Do you have spinal arthritis?
Any persons having signs of spinal nerve and disc conditions in the low back should be checked for spinal arthritis. Signs can be chronic low back sharp pain, back weakness; hip or lower leg pain, weakness, tingling burning. These are the signs from Spine-Health and the cause of each:
1. Back/shoulder stiffness early in the morning that lessens throughout the day. The lack of motion when sleeping increases pressure, then pain.
2. The pain intensity can worsen in the evening. The joint pressure has built up throughout the day to cause this.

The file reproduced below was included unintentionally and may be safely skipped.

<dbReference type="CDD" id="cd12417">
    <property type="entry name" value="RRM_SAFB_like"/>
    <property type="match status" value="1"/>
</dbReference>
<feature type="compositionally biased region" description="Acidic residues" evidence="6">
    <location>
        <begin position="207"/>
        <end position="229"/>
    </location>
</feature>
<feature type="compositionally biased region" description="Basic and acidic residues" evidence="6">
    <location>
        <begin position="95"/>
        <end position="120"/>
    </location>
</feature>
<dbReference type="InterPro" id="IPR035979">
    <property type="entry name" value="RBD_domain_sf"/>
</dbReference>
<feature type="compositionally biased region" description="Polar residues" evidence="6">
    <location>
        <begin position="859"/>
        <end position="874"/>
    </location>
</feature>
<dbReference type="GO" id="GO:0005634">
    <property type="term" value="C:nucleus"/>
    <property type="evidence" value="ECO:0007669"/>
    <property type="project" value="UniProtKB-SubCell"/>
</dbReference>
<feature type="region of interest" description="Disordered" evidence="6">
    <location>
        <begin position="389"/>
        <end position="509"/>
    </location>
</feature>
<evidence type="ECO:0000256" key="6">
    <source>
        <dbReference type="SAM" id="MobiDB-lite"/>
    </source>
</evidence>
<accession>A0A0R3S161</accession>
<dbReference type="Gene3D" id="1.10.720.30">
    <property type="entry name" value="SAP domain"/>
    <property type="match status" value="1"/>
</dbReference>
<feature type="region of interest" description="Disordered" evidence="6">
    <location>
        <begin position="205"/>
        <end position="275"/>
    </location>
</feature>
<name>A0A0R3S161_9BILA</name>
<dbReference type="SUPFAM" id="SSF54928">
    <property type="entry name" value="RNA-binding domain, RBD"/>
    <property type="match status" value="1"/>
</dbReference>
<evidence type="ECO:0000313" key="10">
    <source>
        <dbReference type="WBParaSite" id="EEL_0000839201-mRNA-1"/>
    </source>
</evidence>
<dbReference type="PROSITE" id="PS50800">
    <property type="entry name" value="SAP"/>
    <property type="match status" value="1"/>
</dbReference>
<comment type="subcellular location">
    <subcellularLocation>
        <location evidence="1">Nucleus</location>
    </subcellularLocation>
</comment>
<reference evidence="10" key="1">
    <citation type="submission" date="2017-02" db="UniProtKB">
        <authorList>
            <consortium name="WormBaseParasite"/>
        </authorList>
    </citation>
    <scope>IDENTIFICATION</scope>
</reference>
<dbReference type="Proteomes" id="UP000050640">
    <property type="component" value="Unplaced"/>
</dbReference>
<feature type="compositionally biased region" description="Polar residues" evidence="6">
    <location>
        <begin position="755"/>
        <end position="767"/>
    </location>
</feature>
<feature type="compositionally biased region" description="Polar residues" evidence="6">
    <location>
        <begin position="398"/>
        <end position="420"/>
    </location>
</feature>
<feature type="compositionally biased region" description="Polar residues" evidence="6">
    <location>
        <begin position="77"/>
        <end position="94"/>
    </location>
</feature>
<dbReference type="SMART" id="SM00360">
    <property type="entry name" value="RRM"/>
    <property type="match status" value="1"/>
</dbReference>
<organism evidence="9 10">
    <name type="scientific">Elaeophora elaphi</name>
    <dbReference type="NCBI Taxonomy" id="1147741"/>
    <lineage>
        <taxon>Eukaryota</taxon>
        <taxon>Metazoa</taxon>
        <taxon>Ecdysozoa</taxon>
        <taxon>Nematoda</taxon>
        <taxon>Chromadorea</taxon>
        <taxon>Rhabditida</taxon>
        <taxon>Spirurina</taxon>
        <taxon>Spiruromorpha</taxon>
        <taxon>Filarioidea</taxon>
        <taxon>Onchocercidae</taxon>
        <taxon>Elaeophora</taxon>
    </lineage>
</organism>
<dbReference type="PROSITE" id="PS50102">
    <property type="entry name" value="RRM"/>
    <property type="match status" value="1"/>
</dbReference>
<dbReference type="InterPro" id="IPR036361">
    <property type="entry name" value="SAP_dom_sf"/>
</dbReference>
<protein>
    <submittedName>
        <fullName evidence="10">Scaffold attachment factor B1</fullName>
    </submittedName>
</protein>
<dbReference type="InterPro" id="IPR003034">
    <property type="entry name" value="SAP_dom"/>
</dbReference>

3. Sleeping can have increase in intensity of pain. A lack of motion increases pressure then pain.
4. Pain can intensify with climate cooling/barometric pressure change. Scar tissue in the joints allow pressure to build up.
5. Pain can cause achy/stiff joint and pressure. From a lack of motion, the joints build up pressure to cause this.
6. A crunchy or sandy joints with movement. From Arthritis-health this crepitus is the air bubbles popping in the joint that lead to degenerating the joints.
7. If there is irritation of the nerves, neuropathy can occur down the arms or legs. This can feel like pain, numbness, weakness, tingling.